Growing through adversity - Solomon Star News

Growing through adversity

26 July 2016

WELCOME to our final discussion on this topic which we have looked at over the past few weeks.

This is our last and final presentation on this subject and from next week we will discuss the topic ‘Justice for the poor and marginalised’ in society.

God also brings adversity into our lives to equip us for more effective service.

All that we have considered so far, pruning, holiness, dependence, and perseverance contribute to making us useful instruments in God’s service.

God could have brought Joseph directly to Pharaoh’s palace without taking him through prison.

And He certainly did not need to leave Joseph to languish in prison for two more years after he had interpreted the cupbearer’s dream.

Joseph’s difficult circumstances were not necessary just for him to be in the right place at the right time.

They were necessary to make him into the right kind of person for the responsibilities God would give him.

The Apostle Paul wrote that “God comforts us in all our troubles, so that we comfort those in any trouble with the comfort we ourselves have received from God” (2 Corinthians 1:4).

Everyone faces times of adversity, and everyone needs a compassionate and caring friend to come alongside to comfort and encourage during those times.

As we experience God’s comfort and encouragement in our adversities, we are equipped to be His instrument of comfort and encouragement to others.

We pass on to others what we received from God ourselves.

To the extent we are able to lay hold of the great truths of the sovereignty, wisdom, and love of God and find comfort and encouragement from them in our adversities, we will be able to minister to others in their times of distress.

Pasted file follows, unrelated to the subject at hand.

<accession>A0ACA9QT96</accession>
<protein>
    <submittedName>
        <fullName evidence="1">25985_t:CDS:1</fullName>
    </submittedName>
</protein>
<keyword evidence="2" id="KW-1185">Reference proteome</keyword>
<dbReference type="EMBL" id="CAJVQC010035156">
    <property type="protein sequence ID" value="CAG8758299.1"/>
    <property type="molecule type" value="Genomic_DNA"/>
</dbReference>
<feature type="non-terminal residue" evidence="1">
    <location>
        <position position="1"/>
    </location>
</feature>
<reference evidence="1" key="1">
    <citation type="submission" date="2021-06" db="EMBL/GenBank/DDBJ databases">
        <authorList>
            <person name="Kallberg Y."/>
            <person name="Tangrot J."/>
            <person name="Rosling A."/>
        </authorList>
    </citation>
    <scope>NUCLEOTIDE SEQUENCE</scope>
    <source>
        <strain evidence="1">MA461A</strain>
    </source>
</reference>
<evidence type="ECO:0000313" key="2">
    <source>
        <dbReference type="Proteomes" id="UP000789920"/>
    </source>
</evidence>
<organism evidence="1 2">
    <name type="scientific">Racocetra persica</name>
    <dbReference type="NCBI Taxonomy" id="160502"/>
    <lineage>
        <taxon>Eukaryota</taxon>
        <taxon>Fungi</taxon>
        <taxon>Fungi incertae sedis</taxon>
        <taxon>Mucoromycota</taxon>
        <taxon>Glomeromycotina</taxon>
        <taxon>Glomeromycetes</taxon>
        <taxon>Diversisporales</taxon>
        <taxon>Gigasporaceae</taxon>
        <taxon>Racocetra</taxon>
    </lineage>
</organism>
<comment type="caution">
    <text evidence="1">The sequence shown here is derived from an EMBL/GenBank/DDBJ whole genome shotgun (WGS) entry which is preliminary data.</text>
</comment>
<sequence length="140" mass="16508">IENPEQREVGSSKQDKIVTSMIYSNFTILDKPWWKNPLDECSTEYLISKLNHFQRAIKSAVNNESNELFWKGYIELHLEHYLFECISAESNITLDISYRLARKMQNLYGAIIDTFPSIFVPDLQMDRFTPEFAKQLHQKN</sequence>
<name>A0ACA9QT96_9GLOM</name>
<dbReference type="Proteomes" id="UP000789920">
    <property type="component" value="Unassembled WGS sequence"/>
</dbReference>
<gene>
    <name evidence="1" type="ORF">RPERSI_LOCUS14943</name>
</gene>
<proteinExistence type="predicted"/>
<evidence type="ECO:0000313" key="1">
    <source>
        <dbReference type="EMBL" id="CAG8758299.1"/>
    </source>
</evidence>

In commenting on Paul’s ministry of comforting, I have deliberately used the expression “comfort and encourage.”

The Greek word translated as comfort in our Bibles may mean admonition, encouragement, or comfort depending on the context.

Because God the Father is called here “the Father of compassion and the God of all comfort,” it seems our English translators have done well to choose the word comfort to express God’s compassion.

If we are to minister to others in their times of adversity, we must first of all show compassion, the deep feeling of sharing in the suffering of another and the desire to relieve that suffering.

If we are to really help another person in his or her time of adversity, we must also encourage that person.

To encourage is to fortify another with the spiritual and emotional strength to persevere in times of adversity.

We do this by pointing that person to the trustworthiness of God as it is revealed to us in Scripture.

Only to the extent that we ourselves have been comforted and encouraged by the Holy Spirit through His Word will we be able to comfort and encourage others.

Adversity in our own lives, rightly responded to, enables us to be instrument of comfort and encouragement to others.

The Apostle John, writing to the persecuted believers of the seven churches in Asia, identified himself as “your brother and companion in the suffering…that is our in Jesus” (Revelation 1:9).